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When an object is at rest the force of gravity and normal force cancel out. However, when place on an inclined plane the downward force of gravity is not equal to the normal force that is perpendicular to the ramp. Why is that?

My second question is why is normal force perpendicular to the ramp?

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  • $\begingroup$ Here's a recent question about why normal forces act along the normal of the plane: math.stackexchange.com/q/3811091/168433 $\endgroup$
    – md2perpe
    Sep 7, 2020 at 14:10
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    $\begingroup$ It's called the normal force because it acts perpendicular to the surface. This is what the term normal means in a geometrical context. $\endgroup$
    – M. Enns
    Oct 14, 2021 at 3:21

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Because you are forgetting friction.

If there is no friction then the force of gravity on the box will be greater than just the normal force from the plane - hence the forces won't cancel out and the box will slide down along the inclined plane. If you add friction to the surface between the box and the plane then if the friction is great enough it will make a force upward and along the plane that adds to the normal force from the surface and the box will be at rest.

The normal force will always act perpendicular to the surface. You can imagine that it is a force preventing the box from going straight through the plane. If it wasn't acting perpendicular then the box would not slide downward along the plane but rather move in some peculiar (and magical) way.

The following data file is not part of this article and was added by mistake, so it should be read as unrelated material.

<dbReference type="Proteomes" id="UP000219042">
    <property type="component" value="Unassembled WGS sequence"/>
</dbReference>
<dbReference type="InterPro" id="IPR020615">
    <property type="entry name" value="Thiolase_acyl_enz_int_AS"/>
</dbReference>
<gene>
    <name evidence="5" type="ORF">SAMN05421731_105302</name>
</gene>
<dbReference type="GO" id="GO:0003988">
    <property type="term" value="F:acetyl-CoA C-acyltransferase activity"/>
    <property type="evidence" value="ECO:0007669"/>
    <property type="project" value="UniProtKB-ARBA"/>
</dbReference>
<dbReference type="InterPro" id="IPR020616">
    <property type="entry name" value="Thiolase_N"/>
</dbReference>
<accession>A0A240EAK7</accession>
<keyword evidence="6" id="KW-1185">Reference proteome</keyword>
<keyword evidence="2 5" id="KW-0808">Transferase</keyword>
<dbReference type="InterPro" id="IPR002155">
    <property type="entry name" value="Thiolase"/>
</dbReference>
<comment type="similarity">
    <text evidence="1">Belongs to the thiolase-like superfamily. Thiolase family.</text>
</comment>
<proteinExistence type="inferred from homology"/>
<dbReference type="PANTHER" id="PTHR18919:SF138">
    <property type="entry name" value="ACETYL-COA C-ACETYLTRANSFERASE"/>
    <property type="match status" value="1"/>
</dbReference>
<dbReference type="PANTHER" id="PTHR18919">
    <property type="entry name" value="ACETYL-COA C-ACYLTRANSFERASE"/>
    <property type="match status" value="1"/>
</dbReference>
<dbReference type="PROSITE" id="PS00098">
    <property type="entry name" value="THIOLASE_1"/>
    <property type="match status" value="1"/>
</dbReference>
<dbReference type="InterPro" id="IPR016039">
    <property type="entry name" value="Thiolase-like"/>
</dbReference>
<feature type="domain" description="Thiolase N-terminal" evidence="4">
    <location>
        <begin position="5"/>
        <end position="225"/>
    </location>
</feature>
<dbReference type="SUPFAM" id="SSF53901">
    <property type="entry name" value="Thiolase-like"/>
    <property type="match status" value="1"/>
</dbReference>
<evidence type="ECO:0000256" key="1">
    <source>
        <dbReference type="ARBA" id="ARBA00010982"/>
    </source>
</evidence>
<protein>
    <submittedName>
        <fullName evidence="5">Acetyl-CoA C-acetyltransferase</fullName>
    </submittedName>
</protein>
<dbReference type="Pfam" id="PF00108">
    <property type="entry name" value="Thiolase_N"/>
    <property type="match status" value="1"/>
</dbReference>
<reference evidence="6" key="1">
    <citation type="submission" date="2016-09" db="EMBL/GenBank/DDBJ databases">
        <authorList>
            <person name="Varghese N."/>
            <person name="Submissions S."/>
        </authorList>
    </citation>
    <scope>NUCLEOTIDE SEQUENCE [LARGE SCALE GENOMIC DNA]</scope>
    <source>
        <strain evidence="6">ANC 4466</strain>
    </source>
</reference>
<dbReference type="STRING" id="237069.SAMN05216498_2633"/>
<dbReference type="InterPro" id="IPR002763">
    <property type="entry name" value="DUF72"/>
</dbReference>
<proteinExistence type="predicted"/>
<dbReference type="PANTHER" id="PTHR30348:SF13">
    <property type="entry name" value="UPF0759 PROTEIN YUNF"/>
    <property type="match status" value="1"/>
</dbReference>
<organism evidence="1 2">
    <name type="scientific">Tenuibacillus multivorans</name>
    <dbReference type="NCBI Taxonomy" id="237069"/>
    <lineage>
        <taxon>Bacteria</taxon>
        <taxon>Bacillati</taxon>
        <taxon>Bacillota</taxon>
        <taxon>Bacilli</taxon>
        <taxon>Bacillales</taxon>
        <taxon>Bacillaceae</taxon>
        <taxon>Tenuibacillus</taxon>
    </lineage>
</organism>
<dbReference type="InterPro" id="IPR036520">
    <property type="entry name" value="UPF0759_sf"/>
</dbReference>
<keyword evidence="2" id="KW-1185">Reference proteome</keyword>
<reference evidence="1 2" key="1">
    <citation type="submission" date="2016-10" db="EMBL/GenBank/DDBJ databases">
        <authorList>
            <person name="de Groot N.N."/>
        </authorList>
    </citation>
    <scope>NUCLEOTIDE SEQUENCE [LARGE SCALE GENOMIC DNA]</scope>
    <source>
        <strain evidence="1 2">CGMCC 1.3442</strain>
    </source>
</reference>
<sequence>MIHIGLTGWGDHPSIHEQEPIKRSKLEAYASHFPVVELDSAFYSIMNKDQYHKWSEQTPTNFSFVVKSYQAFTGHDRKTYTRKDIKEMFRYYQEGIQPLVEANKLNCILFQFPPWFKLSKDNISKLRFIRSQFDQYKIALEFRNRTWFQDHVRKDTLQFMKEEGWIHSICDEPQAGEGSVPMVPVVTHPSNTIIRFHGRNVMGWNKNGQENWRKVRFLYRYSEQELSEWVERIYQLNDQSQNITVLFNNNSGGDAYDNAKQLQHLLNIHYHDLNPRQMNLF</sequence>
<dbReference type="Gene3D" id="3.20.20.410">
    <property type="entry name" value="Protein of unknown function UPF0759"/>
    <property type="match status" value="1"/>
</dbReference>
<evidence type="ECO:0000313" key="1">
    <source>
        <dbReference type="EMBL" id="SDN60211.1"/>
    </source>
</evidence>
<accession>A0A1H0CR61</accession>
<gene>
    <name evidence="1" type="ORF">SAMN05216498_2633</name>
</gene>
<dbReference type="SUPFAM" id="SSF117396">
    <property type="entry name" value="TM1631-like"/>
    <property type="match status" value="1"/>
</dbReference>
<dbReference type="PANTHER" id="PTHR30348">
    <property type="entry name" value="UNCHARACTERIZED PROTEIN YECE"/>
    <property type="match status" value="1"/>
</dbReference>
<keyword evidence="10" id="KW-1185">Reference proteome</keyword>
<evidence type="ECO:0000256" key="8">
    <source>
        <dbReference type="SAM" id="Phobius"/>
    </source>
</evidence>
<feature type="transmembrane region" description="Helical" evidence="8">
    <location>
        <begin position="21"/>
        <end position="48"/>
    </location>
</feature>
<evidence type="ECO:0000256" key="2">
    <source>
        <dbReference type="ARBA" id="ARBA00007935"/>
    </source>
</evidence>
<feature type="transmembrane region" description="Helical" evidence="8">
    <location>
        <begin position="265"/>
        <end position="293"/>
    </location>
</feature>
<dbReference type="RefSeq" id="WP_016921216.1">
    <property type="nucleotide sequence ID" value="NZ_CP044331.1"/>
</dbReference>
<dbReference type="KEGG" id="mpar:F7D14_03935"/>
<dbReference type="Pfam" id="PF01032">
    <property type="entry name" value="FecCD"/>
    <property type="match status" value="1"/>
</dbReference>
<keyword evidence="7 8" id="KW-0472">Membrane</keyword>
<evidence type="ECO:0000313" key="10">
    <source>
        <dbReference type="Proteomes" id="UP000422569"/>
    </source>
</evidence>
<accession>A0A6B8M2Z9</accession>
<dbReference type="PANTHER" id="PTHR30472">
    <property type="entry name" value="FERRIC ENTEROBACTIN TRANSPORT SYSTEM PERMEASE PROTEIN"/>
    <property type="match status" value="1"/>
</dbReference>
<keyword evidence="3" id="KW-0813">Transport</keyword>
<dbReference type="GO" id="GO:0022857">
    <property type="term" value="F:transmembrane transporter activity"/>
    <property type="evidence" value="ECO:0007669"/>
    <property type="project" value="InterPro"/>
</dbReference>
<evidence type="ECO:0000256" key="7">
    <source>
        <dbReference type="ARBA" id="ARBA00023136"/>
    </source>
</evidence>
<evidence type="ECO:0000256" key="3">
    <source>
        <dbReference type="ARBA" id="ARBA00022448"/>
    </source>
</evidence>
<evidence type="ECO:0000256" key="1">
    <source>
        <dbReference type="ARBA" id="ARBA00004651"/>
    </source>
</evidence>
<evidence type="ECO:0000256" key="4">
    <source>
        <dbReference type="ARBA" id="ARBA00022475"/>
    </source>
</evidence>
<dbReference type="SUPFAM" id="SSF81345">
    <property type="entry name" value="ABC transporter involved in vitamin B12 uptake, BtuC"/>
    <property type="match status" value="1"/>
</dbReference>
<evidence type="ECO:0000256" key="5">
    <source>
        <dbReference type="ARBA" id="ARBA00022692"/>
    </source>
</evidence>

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Even without friction, the normal force is defined as being perpendicular to the surface. If the surface is tilted, the normal force cannot be equal and opposite to gravity.

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The net force on a body is $\mathbf F = m\mathbf a$. If friction is small for example, an object can slide along the inclined plane with an acceleration. The net force has the same direction.

But another concept of force relates it to elastic deformation instead of acceleration: $\mathbf F = k\mathbf x$. A perfect cubic object, lying in the ground by its own weight, has the vertical dimension smaller than the other two due to that elastic deformation.

If it is lying on a wedge, there is a reduction in the dimension in the normal direction ($\mathbf N = k\mathbf x$), and an angular deformation. The later is a measure of the couple caused because the friction force is not applied in the center of mass.

The forces can be measured by strain gages attached to the cube. Small deformations produce electric signals proportional to them. It is the principle behind most load cells.

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One more thing to note, is that normal force is force of constraint. We know, that the object cannot move under the surface and there must be some force that prevents this from happening. Such force must be perpendicular to the surface, because it only prohibits things to go under it and does not influence anything else. This is how normal force is defined.